Downscaling is really what is needed here—to switch from discussing large-scale patterns to talking instead about what is happening in Virginia, Pennsylvania, New York, Texas, all across the country. We need to talk about very specific impacts happening right now. We are in 2016, and some of the impacts of climate change are really obvious. A person like Donald Trump, who’s 70 years old, has already seen a lot of climate change in his lifetime. So we need to make it clear that climate change is not only something that happens to people in developing countries—it is something that happens on American soil. There is, for example, an increase in flooding, wildfires and coastal problems in the U.S., and all of these impacts are happening more often because of climate change. Scientists need to react faster, to be clearer about what is happening, and make it visible. That would be more powerful than the slow response with peer-reviewed papers that we have now, which really doesn’t meet the needs of society in understanding global warming and how to deal with it.

What reactions have you heard from other climate scientists about Trump’s election?
I’ve heard a lot of climate scientists react very negatively. But I think that he could be given a chance. Now that he’s elected, he has big opportunities ahead of him.

It sounds like you’re a bit more optimistic than other climate scientists. Why?
Now that we have the Paris agreement, and China is onboard, what we need is implementation. That needs to be done by people who can bring businesses along, who will see opportunities and try to make money out of it. Trump is actually pretty well placed to do that, in a way that not very many world leaders are.

Among climate policies that Trump declared he would repeal, which would actually make good sense to keep, from a business perspective?
The Paris accord is one. If countries around the world are implementing the agreement, that really opens up a huge market for renewable power. The American market could benefit hugely from selling their own expertise and goods elsewhere.

The worst-case scenario for America would be if it pulls out of the Paris agreement, and the rest of the world implements the agreement. Then America would be on a completely different energy system, and it would be isolated from the international market.

What would be the potential economic consequences if Trump doesn’t implement environmental policies, or if he reversed existing ones?
The risk would be very large for the American people. First, if he destabilized the whole momentum we have internationally to address climate change right now, then we could go back to the very high warming scenarios that we were on track for just 10 years ago. If Donald Trump were to do that and the rest of the world followed his leadership, then the risks to society in all sectors—such as security for water, food production, political stability—would increase dramatically.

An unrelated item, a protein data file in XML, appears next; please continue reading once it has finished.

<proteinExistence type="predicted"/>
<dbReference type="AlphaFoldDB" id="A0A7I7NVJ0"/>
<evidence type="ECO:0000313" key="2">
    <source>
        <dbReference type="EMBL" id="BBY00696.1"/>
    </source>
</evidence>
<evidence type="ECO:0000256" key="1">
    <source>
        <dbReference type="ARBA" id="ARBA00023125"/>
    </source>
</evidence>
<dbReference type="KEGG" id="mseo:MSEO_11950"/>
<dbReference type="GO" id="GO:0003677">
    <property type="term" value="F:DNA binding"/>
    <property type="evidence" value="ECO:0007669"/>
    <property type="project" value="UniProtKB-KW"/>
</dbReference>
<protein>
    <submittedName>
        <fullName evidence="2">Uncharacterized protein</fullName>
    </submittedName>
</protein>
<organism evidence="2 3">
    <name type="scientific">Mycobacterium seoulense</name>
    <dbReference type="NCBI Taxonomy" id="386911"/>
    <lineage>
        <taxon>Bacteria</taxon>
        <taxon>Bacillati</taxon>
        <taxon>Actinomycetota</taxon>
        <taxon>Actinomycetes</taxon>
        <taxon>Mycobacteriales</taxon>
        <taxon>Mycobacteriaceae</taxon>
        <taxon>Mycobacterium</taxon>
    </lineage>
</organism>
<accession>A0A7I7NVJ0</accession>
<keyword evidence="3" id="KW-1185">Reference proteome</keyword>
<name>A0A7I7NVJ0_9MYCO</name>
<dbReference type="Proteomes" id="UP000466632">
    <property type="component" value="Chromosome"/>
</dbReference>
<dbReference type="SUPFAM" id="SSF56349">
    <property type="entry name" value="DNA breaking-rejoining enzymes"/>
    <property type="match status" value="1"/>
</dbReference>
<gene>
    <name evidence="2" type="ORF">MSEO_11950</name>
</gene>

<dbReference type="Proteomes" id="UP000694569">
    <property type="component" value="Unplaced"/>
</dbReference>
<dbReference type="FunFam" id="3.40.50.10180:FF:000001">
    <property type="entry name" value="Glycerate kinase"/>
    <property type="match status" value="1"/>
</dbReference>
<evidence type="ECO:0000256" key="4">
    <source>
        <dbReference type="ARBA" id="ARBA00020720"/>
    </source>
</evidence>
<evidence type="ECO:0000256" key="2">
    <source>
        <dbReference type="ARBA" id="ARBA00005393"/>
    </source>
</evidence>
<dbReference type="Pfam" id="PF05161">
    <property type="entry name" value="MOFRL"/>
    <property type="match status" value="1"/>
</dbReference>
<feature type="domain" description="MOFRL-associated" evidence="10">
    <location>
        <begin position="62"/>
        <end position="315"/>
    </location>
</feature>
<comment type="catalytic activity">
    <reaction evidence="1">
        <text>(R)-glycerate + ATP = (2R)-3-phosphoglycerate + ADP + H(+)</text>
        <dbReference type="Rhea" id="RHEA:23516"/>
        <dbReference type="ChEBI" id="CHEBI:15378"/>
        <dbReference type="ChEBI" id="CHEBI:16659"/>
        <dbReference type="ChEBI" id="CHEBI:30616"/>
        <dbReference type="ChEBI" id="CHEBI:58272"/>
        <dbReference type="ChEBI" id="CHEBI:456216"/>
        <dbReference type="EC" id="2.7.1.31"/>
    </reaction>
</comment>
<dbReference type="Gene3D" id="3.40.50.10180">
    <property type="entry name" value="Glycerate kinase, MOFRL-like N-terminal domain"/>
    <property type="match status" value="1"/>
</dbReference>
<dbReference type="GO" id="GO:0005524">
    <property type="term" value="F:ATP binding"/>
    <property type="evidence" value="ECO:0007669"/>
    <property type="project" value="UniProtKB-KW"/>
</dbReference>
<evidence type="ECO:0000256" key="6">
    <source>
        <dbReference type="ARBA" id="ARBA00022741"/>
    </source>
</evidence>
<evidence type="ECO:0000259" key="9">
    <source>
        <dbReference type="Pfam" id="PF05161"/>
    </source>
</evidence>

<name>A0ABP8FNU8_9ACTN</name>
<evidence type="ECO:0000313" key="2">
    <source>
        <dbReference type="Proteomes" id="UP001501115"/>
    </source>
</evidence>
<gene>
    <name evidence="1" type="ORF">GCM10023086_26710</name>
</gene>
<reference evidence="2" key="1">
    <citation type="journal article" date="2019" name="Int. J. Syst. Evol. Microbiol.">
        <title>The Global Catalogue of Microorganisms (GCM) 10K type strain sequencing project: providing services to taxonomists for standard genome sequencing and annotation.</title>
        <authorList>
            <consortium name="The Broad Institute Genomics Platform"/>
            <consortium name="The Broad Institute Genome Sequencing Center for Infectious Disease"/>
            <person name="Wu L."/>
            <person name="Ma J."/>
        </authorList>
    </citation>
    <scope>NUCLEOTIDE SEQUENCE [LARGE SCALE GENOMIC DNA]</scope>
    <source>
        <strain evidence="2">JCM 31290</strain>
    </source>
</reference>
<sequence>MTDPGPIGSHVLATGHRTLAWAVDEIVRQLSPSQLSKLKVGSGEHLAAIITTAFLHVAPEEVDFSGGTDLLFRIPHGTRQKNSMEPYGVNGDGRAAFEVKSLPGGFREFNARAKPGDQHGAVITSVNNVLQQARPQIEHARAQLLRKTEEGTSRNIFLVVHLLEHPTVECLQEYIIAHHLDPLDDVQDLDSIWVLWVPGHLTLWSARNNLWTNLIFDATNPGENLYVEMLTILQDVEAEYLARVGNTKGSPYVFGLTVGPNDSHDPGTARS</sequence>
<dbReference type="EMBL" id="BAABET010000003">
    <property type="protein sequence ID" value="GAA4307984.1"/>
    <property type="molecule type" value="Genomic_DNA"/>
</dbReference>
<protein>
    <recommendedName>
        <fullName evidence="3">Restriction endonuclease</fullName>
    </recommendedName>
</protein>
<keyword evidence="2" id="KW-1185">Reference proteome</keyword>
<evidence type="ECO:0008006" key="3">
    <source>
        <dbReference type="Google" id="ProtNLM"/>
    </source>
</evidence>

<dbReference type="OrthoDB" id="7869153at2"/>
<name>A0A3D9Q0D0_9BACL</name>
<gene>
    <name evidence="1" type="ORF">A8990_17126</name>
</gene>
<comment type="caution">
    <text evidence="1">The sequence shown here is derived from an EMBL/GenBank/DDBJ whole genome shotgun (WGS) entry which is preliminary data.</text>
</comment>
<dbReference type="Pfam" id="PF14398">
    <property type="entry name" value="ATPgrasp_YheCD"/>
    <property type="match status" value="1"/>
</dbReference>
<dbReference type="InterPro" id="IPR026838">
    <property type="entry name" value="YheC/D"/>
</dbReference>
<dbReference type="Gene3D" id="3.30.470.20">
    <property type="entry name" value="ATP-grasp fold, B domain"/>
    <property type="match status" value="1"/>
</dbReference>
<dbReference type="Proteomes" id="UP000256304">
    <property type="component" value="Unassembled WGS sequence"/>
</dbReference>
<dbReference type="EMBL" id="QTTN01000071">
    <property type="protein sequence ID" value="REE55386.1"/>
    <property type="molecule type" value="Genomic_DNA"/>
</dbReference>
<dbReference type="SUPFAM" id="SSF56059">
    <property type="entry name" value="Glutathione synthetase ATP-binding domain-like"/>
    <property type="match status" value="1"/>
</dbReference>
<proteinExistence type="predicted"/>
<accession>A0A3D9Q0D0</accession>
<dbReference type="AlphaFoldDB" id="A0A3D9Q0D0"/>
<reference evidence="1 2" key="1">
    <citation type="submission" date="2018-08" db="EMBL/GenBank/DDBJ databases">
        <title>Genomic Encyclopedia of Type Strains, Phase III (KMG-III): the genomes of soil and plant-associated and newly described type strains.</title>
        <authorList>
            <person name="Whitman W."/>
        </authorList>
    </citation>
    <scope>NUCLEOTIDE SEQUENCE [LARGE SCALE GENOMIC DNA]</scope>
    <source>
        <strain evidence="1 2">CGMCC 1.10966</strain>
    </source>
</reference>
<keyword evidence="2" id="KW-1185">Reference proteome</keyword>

What are the chances that Trump will accept the idea that climate policies and clean energy initiatives are good business?
In the immediate future the chances are slim. He hasn’t shown any signs of accepting this idea. But Trump seems to be a clever guy, he’s ambitious, and he has people around him who’re intelligent. When reality hits him in the face, with the knowledge he’ll gain from briefings on climate change, then he may recognize that doing something about global warming will have very tangible benefits for businesses in America.

Of course, he comes from a position where it’s difficult for him to see or do anything about it right now. But I would hate to see people push him in a corner, and say, “Donald Trump said this during his campaign.” If they put him in a box, then he won’t do anything. What I would like to see is people actually making efforts to present their case—make their business case, make their scientific case, make their case about the impacts of climate change—and go at him directly or through his advisors, through whatever route they have. This would be a much more productive way forward. And if he can be made to see positive aspects of dealing with climate change, then he would have a lot of power to bring the changes that are needed.

If it fails, and he doesn’t move out of his current position, then other leaders can take over. Here I’m thinking about mayors and governors. Cities in particular recognize that there’s a big link between emissions and quality of life. The impacts of climate change are very expensive for cities. If Trump does not budge, then other leaders have an opportunity and a responsibility to seriously address climate change during the Trump era.